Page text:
Court name
Court of Appeal
Case number
L 443 of 2014

Corporate Affairs Commission v United Bank For Africa Plc And Ors (L 443 of 2014) [2016] NGCA 76 (29 March 2016);

Law report citations
Media neutral citation
[2016] NGCA 76
Headnote and holding:

The issue was whether the Corporate Affairs Commission (appellant) has powers to inspect affairs of banks (respondents) without a court order.

The case emanated from decision of the trial judge declining to grant an order directing the respondents to comply with the appellant inspectors. 

The appellant argued that the Companies and Allied Matters Act (the act) empowers it to carry out an inspection without the need of a court order. It pointed out that the trial judge erred by holding that the appellant require a court order to investigate the respondents. 

The respondents opposed the appeal by pointing out that the appellant can only carry out an inspection on the respondents through a court order and that the appellant had no power to appoint inspectors. They further argued that allowing an inspection by the appellant amount to breach of bank/client confidentiality. 

The court ruled that the act allows the appellant to appoint investigators at the instances of company members or through a court order. It held that s 314(1) of the act empowers the appellant to investigate affairs of the banks without the need of a court order. The court ruled that the trial judge erred and the appeal was upheld. 

 

 

In the Court of Appeal
Holden at Lagos

 

Between

Appellant

CORPORATE AFFAIRS COMMISSION

and

Respondent

1. UNITED BANK FOR AFRICA PLC
2. WEMA BANK PLC
3. CITIBANK NIGERIA LIMITED RESPONDENTS
4. FIRST CITY MONUMENT BANK PLC
5. STERLING BANK PLC
6. ZENITH BANK PLC

 
Judgement

ABIMBOLA OSARUGUE OBASEKI-ADEJUMO. JCA: This is an appeal against the decision of the Federal High Court, Lagos Division, coram IDRIS J. delivered on the 18th day of March, 2013.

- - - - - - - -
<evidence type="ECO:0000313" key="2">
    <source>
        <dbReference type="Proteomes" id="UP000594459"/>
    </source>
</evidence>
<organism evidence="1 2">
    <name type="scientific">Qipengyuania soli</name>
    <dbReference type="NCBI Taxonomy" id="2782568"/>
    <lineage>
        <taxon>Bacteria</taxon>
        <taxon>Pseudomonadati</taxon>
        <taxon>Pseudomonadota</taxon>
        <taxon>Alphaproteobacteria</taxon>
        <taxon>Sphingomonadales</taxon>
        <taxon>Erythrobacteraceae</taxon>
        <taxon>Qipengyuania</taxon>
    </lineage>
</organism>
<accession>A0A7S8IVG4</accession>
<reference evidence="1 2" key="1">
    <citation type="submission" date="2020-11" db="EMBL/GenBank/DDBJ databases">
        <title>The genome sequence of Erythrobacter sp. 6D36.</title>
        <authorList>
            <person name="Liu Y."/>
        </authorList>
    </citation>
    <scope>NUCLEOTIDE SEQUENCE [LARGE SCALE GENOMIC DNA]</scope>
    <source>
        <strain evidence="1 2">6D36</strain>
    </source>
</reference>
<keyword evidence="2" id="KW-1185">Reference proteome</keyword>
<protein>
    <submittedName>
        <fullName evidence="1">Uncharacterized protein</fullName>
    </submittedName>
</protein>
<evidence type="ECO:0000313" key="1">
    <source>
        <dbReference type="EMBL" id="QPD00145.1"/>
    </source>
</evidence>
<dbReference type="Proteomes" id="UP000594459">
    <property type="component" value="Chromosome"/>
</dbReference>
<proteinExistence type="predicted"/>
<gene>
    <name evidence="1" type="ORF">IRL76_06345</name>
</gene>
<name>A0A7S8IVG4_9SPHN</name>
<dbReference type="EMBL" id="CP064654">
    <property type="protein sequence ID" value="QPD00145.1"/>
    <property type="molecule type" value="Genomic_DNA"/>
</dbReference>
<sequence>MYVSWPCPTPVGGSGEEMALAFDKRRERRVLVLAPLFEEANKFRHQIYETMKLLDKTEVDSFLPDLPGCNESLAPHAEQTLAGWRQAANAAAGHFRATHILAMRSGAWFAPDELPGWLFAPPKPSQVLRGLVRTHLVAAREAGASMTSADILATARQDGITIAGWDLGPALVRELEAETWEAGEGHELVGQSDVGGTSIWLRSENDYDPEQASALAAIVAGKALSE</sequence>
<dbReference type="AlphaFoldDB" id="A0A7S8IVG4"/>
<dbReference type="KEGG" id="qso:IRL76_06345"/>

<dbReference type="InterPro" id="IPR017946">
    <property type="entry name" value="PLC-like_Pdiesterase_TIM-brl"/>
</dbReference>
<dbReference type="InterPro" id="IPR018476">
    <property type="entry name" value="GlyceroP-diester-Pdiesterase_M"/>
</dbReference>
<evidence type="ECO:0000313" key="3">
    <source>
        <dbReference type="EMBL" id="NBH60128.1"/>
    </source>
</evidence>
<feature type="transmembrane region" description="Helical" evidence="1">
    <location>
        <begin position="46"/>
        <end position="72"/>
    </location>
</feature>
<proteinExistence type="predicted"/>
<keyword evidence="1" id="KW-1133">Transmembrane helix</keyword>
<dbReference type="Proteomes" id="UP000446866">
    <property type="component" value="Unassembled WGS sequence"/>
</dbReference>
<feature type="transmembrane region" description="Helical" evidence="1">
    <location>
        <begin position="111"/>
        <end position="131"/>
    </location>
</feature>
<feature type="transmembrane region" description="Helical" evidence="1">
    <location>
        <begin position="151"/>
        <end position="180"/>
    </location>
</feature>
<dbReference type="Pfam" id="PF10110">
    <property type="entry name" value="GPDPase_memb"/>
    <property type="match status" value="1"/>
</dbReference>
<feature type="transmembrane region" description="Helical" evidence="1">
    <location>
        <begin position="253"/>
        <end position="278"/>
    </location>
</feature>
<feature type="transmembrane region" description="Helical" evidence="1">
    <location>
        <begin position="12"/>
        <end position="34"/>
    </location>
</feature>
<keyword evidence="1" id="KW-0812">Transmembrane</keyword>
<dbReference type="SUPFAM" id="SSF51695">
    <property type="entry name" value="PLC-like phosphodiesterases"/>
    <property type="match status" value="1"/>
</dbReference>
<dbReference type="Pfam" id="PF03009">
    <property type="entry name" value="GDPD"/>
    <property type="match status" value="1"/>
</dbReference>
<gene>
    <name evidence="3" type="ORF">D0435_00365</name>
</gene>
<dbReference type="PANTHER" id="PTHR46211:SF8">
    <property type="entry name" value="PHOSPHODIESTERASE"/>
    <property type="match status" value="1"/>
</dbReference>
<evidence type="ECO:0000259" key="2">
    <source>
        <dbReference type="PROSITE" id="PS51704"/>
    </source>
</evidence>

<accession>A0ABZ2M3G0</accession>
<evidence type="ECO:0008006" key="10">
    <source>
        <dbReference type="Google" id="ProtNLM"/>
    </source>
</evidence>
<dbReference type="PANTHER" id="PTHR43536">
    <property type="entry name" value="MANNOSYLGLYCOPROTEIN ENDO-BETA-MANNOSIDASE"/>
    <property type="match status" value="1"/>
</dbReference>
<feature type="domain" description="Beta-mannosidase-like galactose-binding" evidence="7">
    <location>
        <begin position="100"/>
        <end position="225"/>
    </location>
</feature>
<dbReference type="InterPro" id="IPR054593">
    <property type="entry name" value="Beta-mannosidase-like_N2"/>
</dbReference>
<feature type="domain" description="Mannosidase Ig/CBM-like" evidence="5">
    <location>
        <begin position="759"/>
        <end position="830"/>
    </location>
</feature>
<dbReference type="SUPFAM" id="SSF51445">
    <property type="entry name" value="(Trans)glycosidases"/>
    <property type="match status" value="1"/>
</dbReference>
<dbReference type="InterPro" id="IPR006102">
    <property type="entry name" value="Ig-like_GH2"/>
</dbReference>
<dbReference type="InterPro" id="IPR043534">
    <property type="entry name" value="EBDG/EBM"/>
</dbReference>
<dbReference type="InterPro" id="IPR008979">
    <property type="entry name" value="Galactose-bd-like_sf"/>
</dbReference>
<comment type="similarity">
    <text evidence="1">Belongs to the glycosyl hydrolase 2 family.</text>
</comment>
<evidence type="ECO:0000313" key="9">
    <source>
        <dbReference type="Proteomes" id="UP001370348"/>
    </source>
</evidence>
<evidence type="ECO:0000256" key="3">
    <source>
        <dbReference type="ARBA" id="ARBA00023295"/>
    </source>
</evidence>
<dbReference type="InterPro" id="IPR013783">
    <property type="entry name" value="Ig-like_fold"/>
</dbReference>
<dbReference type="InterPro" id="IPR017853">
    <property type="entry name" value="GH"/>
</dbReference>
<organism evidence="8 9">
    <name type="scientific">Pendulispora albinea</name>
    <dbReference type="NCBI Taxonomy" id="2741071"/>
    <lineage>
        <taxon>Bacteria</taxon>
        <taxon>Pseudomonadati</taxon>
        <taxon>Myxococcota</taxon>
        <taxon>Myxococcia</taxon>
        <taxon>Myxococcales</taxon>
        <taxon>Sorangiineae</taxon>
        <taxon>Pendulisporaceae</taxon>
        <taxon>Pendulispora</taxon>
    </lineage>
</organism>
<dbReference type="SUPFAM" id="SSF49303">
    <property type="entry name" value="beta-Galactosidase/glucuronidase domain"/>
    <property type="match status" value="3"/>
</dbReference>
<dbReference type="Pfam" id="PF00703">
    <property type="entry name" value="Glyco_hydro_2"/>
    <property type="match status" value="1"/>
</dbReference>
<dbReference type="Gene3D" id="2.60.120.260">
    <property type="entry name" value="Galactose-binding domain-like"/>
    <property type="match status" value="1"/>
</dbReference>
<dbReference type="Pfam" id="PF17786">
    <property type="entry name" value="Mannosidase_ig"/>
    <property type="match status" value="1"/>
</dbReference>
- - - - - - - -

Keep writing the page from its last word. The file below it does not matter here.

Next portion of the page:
The brief facts of this case as put forward by the Appellant is that the Appellant, as the regulatory body established as per the Companies and Allied Matters Act, Cap C20, Laws of the Federation of Nigeria, 2004 and in purported exercise of powers conferred on it by Section 7 of the Act, wrote to various commercial banks requesting them to furnish to the Appellant records of all loan transactions and documentation between the banks and public and private companies in Nigeria between 1st January, 2008 and 31st December, 2010. The Respondents however failed to comply with the demand on the ground that compliance would be a breach of their confidentiality duty to their customers and also that the Appellant had failed to obtain an order of court in this regard.

In its judgment, the trial court granted to the Appellant two out of the three reliefs but declined to grant the third relief which is an "order directing the Defendants to comply with the inspection exercise schedule of the Plaintiff by supplying the information sought by the Plaintiff" Naturally aggrieved with the said decision, the Appellant filed a Notice of Appeal dated 17th April, 2013 and filed 22nd April, 2013 on two grounds.

In compliance with the Rules of court, parties filed and exchanged their respective brief and urged this court to resolve the issue(s) as formulated anon in their favour. Appellant's brief settled by Chief, the Hon. U.N. Udechukwu, KSC, SAN; O.O. Adekeye Esq.; O.V. Iweze Esq. of Aina Blankson LP is dated and filed 12th July, 2013 but deemed 17th March, 2014. Appellant's Reply Brief to the 5th Respondent's Brief as well as Notice of Intention to vary is dated 8th October, 2013 and filed 9th October, 2013. A sole issue was identified for the determination of this appeal in the Appellant's Brief thus:

"Whether in carrying out its functions, under Section 7 of the Companies and Allied Act, with particular reference to Sections 197(1), 198(1), 199 and 315(2) of the Companies and Allied Matters Act, the Plaintiff, the Corporate Affairs Commission, requires a Court Order. - GROUNDS 1 &2”

1st Respondent's Brief dated and filed 18th February, 2015 but deemed 13th May, 2015 was settled by K.O.P. Odidika; Dorcas Oghome Ndukwe; C.N. Omeke of Sower & Messuarius Solicitors. A sole issue was nominated thus:

"Whether based on the provisions of Section 315(1) and (2) of the Companies and Allied Matters Act, Cap C20, Laws of the Federation of Nigeria, 2004, the Appellant has the power to carry out investigation of the affairs of the 1st Respondent without first obtaining an order of court (Ground 2 of the Notice of Appeal)”

2nd Respondent's brief of argument settled by Prof. Taiwo Osopitan, SAN; Damilola Salisu (Miss) is dated 29th January, 2015 and filed 30th January, 2015 but deemed 8th May, 2015. A sole issue was also identified as follows: